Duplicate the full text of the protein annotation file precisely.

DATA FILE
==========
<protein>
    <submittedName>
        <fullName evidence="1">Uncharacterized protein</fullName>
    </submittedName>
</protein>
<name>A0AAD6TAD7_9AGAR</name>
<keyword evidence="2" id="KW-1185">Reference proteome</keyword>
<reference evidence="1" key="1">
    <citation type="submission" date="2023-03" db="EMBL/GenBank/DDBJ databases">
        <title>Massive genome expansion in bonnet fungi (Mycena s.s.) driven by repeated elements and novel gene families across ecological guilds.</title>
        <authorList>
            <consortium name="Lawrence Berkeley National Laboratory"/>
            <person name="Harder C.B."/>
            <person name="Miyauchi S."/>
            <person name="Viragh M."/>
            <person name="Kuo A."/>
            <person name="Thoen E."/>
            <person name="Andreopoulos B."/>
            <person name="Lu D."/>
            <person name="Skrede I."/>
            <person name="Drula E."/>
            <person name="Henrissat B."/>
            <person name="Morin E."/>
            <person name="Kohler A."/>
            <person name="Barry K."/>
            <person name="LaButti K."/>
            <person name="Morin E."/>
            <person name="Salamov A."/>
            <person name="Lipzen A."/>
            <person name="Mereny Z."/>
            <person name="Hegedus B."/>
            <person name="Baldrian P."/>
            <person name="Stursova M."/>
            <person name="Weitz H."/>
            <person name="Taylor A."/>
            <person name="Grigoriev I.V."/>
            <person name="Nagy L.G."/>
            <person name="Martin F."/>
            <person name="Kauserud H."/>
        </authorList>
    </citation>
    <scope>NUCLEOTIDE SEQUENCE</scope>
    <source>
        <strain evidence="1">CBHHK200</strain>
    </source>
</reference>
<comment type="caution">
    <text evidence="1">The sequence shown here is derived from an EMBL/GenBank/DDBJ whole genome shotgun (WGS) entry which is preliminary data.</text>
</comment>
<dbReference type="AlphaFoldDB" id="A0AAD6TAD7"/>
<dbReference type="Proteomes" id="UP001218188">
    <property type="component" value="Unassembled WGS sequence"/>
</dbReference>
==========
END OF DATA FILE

<protein>
    <submittedName>
        <fullName evidence="1">Uncharacterized protein</fullName>
    </submittedName>
</protein>
<name>A0AAD6TAD7_9AGAR</name>
<keyword evidence="2" id="KW-1185">Reference proteome</keyword>
<reference evidence="1" key="1">
    <citation type="submission" date="2023-03" db="EMBL/GenBank/DDBJ databases">
        <title>Massive genome expansion in bonnet fungi (Mycena s.s.) driven by repeated elements and novel gene families across ecological guilds.</title>
        <authorList>
            <consortium name="Lawrence Berkeley National Laboratory"/>
            <person name="Harder C.B."/>
            <person name="Miyauchi S."/>
            <person name="Viragh M."/>
            <person name="Kuo A."/>
            <person name="Thoen E."/>
            <person name="Andreopoulos B."/>
            <person name="Lu D."/>
            <person name="Skrede I."/>
            <person name="Drula E."/>
            <person name="Henrissat B."/>
            <person name="Morin E."/>
            <person name="Kohler A."/>
            <person name="Barry K."/>
            <person name="LaButti K."/>
            <person name="Morin E."/>
            <person name="Salamov A."/>
            <person name="Lipzen A."/>
            <person name="Mereny Z."/>
            <person name="Hegedus B."/>
            <person name="Baldrian P."/>
            <person name="Stursova M."/>
            <person name="Weitz H."/>
            <person name="Taylor A."/>
            <person name="Grigoriev I.V."/>
            <person name="Nagy L.G."/>
            <person name="Martin F."/>
            <person name="Kauserud H."/>
        </authorList>
    </citation>
    <scope>NUCLEOTIDE SEQUENCE</scope>
    <source>
        <strain evidence="1">CBHHK200</strain>
    </source>
</reference>
<comment type="caution">
    <text evidence="1">The sequence shown here is derived from an EMBL/GenBank/DDBJ whole genome shotgun (WGS) entry which is preliminary data.</text>
</comment>
<dbReference type="AlphaFoldDB" id="A0AAD6TAD7"/>
<dbReference type="Proteomes" id="UP001218188">
    <property type="component" value="Unassembled WGS sequence"/>
</dbReference>